From the official material prepared by the World Council of Churches and the Pontifical Council for Promoting Christian Unity
Genesis 18:1-8, Let me bring a little bread, that you may refresh yourselves.
Psalm 146, He who gives justice to the oppressed and gives food to the hungry.
Romans 14:17-19, Pursue what makes for peace and mutual edification.
Luke 24:41-48, Then he opened their minds to understand the scriptures.
Today, electronic communication has made us neighbors in one small and overloaded planet. As in the time of Luke, many peoples and communities have had to leave their homes, wandering and journeying to strange lands. People of the world’s great faiths have arrived bringing new beliefs and cultures to our communities.
In the Week of Prayer for Christian Unity we recognize in our shared journey towards unity the hospitality and companionship of Christians of all churches. Christ also calls us to both offer and to receive the hospitality of the stranger who has become our neighbor. Surely, if we cannot see Christ in the other, then we cannot see Christ at all.
The story in Genesis describes how Abraham receives God in opening his house and offering hospitality to strangers. The God of all creation also stands with the prisoner, the blind, the stranger. Our psalm is an offering of praise for God’s everlasting faithfulness and all that God has done for us.
The text from Romans reminds us that the kingdom of God comes about through justice and peace and joy in the Holy Spirit.
The resurrected Christ brings his disciples together, eats with them and they recognize him again. He reminds them of what the scriptures said about him and explains what they did not understand before. Thus, he frees them from their doubts and fears and sends them out to become witnesses of these things. In creating this space for encounter with him he enables them to receive his peace, that implies justice for the oppressed, care for the hungry and the mutual up-building as the gifts of the new world of the resurrection. Christians throughout history have found the risen Lord as they have served others and been served by others in faith, so we too can encounter Christ when we share our lives and our gifts.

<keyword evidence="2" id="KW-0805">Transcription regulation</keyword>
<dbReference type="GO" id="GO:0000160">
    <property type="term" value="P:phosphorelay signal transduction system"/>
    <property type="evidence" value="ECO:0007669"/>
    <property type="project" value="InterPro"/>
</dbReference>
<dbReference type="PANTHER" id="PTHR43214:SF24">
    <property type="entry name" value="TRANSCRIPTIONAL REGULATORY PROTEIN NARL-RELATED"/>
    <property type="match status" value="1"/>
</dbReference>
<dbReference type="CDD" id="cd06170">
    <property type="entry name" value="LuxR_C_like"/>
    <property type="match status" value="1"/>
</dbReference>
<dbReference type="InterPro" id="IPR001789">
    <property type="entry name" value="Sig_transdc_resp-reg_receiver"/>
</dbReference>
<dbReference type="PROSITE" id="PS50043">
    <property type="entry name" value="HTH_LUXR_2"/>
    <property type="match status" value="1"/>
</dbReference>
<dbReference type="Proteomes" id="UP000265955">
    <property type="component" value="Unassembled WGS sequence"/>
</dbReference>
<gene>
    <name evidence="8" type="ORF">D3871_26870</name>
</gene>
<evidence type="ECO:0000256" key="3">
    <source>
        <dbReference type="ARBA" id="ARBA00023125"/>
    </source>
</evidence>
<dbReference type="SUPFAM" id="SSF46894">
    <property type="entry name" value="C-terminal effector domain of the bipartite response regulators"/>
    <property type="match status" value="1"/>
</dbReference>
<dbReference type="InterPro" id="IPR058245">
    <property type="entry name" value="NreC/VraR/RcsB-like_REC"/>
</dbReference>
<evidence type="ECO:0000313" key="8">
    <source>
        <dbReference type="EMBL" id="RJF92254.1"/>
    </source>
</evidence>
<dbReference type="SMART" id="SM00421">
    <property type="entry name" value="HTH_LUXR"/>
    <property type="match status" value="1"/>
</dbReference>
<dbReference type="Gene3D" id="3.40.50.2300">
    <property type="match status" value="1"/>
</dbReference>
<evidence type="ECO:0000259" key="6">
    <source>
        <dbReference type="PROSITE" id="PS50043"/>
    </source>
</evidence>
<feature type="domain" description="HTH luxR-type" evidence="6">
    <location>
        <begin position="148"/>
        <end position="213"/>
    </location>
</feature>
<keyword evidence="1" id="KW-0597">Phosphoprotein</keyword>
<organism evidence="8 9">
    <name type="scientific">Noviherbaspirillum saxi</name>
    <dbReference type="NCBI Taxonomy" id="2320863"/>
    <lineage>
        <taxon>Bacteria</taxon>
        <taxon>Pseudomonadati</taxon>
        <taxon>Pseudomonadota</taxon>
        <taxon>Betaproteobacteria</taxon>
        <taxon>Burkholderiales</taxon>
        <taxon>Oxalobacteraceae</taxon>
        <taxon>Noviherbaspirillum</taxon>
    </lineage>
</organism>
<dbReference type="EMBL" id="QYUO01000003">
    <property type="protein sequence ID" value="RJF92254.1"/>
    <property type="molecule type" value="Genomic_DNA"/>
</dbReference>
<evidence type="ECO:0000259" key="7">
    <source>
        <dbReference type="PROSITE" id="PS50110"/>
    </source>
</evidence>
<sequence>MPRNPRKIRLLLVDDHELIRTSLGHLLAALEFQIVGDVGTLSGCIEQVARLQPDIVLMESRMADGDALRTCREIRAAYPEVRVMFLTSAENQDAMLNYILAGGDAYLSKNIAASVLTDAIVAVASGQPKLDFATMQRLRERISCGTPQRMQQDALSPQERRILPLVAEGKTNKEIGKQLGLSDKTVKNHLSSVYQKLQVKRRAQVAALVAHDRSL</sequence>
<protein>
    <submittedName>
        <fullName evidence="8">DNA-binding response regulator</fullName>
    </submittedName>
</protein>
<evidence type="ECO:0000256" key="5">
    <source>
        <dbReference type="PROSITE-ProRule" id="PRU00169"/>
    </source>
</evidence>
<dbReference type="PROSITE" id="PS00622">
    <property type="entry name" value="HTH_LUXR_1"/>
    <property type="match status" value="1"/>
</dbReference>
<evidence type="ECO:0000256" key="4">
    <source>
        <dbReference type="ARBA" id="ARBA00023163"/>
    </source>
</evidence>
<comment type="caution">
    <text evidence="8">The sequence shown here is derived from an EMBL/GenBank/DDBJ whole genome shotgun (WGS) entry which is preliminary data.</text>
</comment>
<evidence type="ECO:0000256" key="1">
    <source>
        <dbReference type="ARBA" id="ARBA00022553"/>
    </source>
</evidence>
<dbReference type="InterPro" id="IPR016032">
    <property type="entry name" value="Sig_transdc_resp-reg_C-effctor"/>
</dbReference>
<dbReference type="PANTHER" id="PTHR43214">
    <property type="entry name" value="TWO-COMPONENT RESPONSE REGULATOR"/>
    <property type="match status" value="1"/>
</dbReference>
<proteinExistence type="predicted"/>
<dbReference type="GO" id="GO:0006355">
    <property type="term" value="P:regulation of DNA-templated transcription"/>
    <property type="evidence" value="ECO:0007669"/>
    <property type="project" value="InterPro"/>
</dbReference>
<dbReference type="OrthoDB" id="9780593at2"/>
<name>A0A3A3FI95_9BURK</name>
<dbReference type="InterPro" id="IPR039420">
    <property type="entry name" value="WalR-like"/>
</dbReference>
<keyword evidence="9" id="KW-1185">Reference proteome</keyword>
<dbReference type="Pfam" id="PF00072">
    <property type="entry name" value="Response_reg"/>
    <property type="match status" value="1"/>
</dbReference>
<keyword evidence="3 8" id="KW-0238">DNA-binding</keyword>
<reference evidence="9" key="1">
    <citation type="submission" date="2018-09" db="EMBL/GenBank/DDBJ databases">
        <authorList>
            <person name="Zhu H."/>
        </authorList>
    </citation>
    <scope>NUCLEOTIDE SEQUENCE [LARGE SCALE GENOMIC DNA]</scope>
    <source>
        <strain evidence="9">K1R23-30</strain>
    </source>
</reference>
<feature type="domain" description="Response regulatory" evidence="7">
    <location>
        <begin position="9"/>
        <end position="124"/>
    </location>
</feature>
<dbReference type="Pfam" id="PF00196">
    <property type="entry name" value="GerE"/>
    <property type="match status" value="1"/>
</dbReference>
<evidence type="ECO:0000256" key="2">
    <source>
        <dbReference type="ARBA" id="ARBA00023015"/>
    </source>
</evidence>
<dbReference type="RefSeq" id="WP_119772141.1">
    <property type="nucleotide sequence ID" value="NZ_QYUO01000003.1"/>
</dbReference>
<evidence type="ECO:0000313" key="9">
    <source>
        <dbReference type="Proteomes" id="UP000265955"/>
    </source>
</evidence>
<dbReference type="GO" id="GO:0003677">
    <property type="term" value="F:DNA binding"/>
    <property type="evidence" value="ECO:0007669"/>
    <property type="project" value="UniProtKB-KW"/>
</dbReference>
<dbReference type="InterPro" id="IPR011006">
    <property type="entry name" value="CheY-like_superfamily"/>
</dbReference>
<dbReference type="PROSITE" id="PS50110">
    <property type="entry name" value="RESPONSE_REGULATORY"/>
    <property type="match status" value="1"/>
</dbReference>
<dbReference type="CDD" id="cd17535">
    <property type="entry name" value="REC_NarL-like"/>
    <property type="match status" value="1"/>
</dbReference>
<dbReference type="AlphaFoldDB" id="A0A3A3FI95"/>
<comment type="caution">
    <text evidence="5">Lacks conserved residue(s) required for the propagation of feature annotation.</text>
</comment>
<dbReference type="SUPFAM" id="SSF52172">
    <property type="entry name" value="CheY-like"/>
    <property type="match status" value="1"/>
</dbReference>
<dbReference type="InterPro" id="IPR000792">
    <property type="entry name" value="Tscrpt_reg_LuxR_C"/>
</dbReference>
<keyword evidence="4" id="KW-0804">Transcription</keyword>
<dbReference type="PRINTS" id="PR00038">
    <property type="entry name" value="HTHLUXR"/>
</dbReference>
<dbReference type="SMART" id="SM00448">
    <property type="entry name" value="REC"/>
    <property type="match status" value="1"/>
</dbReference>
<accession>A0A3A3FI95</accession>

God of love, You have shown us your hospitality in Christ. We acknowledge that through sharing our gifts with all, we meet you. Give us the grace that we may become one on our journey together and recognize you in one another. In welcoming the stranger in your name may we become witnesses to your hospitality and your justice. Amen.
To what extent is the country in which you live hospitable to the stranger?
How in your own neighborhood can the stranger find hospitality and a space to live?
How might you show gratitude for those who have shown you hospitality by being available?
How does the cross show us that God’s hospitality is a hospitality lived out in total self-giving?
From the official material prepared by the Pontifical Council for Promoting Christian Unity and the World Council of Churches:
Job 19:23-27, God whom I shall see on my side.
Psalm 63, My soul thirsts for You.
Acts 3:1-10, What I have, I give you.
Luke 24:36-40, The disciples were startled and terrified.
During their journey in life and faith, all Christians experience moments of doubt. The challenge faced by Christians is to continue to believe that even when they do not see or feel God, God remains with them. The virtues of faith, hope and trust allow them to give witness that their faith goes beyond their own possibilities.
The character Job gives us an example of someone who faced difficult trials and tribulations and even argued with God. In faith and hope however, he believed that God would remain on his side. This reliance and conviction is also shown by the actions of Peter and John in the account with the lame man as told in Acts. Their belief in the Name of Jesus allows them to witness powerfully to all who were present. Today’s psalm is a prayer reflecting our deep desire for God’s steadfast love.
Our meeting during this Week of Prayer for Christian Unity allows our communities to grow in shared faith, hope and love. We bear witness to God’s steadfast love to all people, and God’s faithfulness to the one church we are called to be. The more we witness together, the stronger our message will be.